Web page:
We can see that this person only travels to Kings Cross in the morning, when departing from the Limehouse area or from Bethnal Green. So a morning commute from home, and/or a partner's abode? Applying a similar filter for the afternoon and evening shows return journeys, so the commuting hypothesis becomes stronger still.

Like me, you're probably starting to feel a bit uncomfortable at this point - after all I'm putting a story to this person's data, and it's starting to sound quite personal.

What's more interesting (and worrying) is that:

  1. I'm not really trying very hard, and a deeper inspection of dates, times, locations etc. can reveal far more detail
  2. There's enough here to start thinking about putting a name to the data.

All that's needed to work out who this profile belongs to is one bit of connecting information.

A Foursquare check-in could be connected to a bike journey, though it would be difficult to connect it to the cycle scheme. More likely would be a time-stamped Facebook comment or tweet, saying that the Kings Cross boris bike station is full. Or a geo-coded Flickr photograph, showing someone riding one of the bikes...

Any seemingly innocuous personal signal would be enough to get a detailed record for someone's life in London ... travelling to work, meeting up with friends, secret trysts, drug deals - details of any of these supposedly private aspects of our lives can be exposed.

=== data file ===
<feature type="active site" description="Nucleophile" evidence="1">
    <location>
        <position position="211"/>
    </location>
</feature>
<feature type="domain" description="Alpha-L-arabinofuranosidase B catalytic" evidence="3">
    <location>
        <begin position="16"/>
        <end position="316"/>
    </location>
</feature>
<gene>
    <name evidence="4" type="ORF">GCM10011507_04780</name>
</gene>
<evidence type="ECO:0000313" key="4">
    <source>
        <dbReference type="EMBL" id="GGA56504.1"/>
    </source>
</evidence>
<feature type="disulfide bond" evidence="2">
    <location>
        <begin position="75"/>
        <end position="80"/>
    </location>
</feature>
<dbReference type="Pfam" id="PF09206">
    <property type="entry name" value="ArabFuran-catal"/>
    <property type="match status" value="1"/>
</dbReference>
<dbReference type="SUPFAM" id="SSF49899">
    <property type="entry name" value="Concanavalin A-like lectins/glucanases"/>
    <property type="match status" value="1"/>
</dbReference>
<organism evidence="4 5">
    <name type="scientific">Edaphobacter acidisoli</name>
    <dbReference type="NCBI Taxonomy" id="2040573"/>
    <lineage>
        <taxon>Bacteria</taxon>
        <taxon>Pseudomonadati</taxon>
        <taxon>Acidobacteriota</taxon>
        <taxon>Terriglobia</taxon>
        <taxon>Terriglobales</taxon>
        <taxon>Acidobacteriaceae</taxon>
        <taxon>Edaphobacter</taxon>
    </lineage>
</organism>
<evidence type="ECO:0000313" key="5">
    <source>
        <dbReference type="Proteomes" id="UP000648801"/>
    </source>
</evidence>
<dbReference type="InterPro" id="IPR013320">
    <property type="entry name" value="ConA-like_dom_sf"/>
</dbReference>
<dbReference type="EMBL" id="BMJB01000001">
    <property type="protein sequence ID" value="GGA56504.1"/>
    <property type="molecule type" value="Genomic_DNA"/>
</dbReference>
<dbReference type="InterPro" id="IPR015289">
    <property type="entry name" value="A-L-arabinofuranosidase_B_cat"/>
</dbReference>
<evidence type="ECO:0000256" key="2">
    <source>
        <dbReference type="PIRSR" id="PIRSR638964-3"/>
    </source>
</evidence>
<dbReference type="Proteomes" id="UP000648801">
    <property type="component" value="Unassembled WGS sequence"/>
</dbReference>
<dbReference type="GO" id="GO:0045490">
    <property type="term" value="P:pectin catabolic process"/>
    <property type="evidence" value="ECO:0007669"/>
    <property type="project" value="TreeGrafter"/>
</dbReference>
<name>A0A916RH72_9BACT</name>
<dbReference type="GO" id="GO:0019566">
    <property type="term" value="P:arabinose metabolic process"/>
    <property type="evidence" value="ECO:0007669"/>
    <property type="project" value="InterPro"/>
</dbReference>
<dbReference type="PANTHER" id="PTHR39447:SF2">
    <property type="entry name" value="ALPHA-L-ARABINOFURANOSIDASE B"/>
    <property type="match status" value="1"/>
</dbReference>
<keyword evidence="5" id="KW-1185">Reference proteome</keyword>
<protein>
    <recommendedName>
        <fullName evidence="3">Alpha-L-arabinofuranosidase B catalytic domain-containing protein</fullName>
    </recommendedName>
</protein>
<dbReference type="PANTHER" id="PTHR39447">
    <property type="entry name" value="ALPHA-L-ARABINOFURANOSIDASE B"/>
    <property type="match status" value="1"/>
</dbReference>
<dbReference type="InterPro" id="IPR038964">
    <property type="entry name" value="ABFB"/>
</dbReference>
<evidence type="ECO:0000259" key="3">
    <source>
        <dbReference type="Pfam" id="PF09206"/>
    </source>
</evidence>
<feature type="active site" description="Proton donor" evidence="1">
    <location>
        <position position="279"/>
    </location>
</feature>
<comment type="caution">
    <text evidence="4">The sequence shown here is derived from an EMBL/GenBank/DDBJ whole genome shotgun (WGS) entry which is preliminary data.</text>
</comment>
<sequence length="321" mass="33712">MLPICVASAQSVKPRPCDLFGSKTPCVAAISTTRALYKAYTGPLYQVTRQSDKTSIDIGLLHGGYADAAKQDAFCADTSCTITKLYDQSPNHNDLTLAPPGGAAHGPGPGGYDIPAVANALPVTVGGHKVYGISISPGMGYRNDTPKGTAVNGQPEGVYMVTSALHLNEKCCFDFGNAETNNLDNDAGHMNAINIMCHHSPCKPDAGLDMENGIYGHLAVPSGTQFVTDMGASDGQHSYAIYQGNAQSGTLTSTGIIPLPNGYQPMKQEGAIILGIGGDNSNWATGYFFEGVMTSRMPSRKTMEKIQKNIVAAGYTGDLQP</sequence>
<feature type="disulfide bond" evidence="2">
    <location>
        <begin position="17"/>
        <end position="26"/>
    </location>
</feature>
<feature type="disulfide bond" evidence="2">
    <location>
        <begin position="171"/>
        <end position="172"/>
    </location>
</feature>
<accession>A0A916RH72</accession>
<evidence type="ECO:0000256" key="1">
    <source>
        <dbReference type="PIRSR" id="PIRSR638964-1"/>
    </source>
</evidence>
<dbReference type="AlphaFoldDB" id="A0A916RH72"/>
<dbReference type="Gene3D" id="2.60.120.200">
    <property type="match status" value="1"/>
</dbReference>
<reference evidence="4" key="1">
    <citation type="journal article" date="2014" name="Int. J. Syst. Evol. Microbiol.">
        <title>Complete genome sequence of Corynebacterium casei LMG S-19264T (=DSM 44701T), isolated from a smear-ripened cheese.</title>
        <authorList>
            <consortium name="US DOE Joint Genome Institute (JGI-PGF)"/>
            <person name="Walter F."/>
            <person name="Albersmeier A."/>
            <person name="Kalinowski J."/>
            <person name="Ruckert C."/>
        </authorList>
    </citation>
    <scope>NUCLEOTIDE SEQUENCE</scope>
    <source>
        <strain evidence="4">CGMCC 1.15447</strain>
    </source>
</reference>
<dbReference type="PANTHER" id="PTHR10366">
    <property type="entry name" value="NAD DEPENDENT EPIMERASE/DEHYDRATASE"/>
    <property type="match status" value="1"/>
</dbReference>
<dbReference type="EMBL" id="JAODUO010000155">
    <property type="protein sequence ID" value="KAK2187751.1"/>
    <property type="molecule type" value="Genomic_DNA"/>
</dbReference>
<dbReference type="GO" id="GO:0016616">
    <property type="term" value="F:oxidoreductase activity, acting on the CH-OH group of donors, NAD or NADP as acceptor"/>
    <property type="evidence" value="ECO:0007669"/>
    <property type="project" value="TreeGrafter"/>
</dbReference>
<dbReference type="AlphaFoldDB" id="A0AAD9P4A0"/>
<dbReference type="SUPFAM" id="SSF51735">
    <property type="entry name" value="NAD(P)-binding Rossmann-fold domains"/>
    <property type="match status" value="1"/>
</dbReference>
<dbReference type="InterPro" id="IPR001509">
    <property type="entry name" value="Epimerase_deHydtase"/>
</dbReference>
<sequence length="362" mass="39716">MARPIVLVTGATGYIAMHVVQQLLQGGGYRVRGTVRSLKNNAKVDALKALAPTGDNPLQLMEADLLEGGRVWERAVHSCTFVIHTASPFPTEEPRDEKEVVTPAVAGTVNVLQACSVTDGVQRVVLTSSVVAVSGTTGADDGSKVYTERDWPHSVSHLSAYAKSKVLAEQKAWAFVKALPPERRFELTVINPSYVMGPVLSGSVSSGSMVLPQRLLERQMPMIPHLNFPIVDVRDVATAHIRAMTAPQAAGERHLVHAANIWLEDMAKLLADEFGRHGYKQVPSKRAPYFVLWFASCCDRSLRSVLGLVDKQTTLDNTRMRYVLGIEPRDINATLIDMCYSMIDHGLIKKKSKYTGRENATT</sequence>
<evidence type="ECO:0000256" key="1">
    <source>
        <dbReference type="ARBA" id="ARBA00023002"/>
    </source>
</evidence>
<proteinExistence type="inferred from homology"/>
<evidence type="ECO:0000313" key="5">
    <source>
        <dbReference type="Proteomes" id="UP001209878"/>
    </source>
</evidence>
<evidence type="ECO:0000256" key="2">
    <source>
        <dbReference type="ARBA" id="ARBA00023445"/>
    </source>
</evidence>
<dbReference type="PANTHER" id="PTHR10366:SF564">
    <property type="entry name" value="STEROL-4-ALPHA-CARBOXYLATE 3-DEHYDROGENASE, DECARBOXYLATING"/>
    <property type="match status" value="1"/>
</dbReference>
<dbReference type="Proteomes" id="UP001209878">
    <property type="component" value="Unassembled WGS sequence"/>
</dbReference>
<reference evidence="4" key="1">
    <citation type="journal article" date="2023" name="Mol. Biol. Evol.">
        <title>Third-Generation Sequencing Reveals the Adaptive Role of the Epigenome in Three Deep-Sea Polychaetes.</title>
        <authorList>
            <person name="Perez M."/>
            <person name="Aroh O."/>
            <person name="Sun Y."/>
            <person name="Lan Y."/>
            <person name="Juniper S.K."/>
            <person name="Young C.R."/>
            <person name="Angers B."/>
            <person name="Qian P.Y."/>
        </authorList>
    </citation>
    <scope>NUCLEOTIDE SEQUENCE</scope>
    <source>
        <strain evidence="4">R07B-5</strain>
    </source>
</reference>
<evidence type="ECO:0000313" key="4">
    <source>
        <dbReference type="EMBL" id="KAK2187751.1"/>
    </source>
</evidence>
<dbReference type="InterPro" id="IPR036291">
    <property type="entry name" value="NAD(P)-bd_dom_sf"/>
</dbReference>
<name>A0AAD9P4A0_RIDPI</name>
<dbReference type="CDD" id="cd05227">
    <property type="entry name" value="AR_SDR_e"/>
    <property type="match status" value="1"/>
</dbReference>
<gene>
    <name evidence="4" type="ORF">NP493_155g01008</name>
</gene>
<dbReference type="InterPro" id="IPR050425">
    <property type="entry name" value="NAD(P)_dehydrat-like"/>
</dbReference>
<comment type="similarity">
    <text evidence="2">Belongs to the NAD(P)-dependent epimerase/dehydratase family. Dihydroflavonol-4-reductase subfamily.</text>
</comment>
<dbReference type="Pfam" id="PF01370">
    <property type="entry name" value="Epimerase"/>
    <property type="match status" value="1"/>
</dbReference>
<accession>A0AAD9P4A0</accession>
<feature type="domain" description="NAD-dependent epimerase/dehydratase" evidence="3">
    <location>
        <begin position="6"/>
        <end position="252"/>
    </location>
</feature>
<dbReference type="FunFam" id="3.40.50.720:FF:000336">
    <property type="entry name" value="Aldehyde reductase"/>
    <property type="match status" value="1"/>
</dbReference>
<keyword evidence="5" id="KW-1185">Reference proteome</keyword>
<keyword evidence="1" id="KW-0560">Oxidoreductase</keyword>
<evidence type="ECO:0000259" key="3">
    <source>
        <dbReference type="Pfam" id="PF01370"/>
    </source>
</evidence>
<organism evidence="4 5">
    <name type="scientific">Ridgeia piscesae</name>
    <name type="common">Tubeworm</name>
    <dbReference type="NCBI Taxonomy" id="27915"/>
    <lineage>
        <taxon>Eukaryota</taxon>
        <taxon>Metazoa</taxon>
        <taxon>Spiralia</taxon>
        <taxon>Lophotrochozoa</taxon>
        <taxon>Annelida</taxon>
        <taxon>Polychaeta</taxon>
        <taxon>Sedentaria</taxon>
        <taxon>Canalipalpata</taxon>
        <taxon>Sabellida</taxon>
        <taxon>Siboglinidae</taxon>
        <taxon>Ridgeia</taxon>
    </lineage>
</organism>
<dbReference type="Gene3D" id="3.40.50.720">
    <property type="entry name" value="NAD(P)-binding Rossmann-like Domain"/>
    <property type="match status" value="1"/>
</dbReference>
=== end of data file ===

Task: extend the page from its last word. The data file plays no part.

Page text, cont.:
Here's another profile, chosen because of the volume of journeys made:


Complex bike journey map [interactive version]


Hopefully you can see the richness of the information that is available in the TFL dataset. Every connection on the map represents something of significance to the cyclist, each bike station has some meaning. As well as being a digital fingerprint that can be linked to personally identifiable information, the journey data is a window on this person's life.

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On a final note, I'd like to point out that there are positives to releasing such data, which can be seen (for example) in the following map:

Commuter destinations around Victoria [interactive version]


The above map shows commuter journeys from a bike station near embankment to various stations around Victoria. These are journeys made between approximately 4.00pm and 5.30pm - so return commutes from work, presumably followed by a train journey from Victoria southwards. Here, there is one point of departure but three destinations, probably because Victoria Rail Station is a major transport hub, so the bike stations nearby will be popular and may often fill up.

The point is that there are benign insights that can be made by looking at individual profiles - but the question remains whether these kind of insights justify the risks to privacy that come with releasing journey data that can be associated with individual profiles.

Credits

Leaflet.js - web mapping library
Cloudmade - map tiles
Transport For London - datasets of Boris Bike data